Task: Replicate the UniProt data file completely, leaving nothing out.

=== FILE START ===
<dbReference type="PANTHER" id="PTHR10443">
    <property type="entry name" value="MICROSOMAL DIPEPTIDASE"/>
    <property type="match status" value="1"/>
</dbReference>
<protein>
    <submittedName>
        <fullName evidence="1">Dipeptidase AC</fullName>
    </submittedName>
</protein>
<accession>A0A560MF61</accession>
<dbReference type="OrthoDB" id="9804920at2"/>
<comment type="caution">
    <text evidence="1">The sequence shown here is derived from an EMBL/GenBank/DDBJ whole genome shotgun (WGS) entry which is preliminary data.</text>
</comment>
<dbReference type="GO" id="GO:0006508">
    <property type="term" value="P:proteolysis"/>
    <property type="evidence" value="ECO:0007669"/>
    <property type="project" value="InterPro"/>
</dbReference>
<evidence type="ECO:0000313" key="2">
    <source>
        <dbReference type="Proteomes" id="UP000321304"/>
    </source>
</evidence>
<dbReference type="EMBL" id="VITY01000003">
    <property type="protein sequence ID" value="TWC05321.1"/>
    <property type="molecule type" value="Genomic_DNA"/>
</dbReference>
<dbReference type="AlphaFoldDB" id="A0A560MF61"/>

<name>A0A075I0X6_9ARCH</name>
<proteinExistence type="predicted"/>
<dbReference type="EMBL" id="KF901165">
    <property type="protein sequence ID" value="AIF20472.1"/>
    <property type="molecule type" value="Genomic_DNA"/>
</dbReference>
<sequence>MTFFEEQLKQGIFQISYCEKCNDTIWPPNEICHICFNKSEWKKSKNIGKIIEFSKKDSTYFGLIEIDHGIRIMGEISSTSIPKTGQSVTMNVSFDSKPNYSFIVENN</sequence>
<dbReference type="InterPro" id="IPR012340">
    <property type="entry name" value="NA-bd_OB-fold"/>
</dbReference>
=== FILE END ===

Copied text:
<dbReference type="PANTHER" id="PTHR10443">
    <property type="entry name" value="MICROSOMAL DIPEPTIDASE"/>
    <property type="match status" value="1"/>
</dbReference>
<protein>
    <submittedName>
        <fullName evidence="1">Dipeptidase AC</fullName>
    </submittedName>
</protein>
<accession>A0A560MF61</accession>
<dbReference type="OrthoDB" id="9804920at2"/>
<comment type="caution">
    <text evidence="1">The sequence shown here is derived from an EMBL/GenBank/DDBJ whole genome shotgun (WGS) entry which is preliminary data.</text>
</comment>
<dbReference type="GO" id="GO:0006508">
    <property type="term" value="P:proteolysis"/>
    <property type="evidence" value="ECO:0007669"/>
    <property type="project" value="InterPro"/>
</dbReference>
<evidence type="ECO:0000313" key="2">
    <source>
        <dbReference type="Proteomes" id="UP000321304"/>
    </source>
</evidence>
<dbReference type="EMBL" id="VITY01000003">
    <property type="protein sequence ID" value="TWC05321.1"/>
    <property type="molecule type" value="Genomic_DNA"/>
</dbReference>
<dbReference type="AlphaFoldDB" id="A0A560MF61"/>

<name>A0A075I0X6_9ARCH</name>
<proteinExistence type="predicted"/>
<dbReference type="EMBL" id="KF901165">
    <property type="protein sequence ID" value="AIF20472.1"/>
    <property type="molecule type" value="Genomic_DNA"/>
</dbReference>
<sequence>MTFFEEQLKQGIFQISYCEKCNDTIWPPNEICHICFNKSEWKKSKNIGKIIEFSKKDSTYFGLIEIDHGIRIMGEISSTSIPKTGQSVTMNVSFDSKPNYSFIVENN</sequence>
<dbReference type="InterPro" id="IPR012340">
    <property type="entry name" value="NA-bd_OB-fold"/>
</dbReference>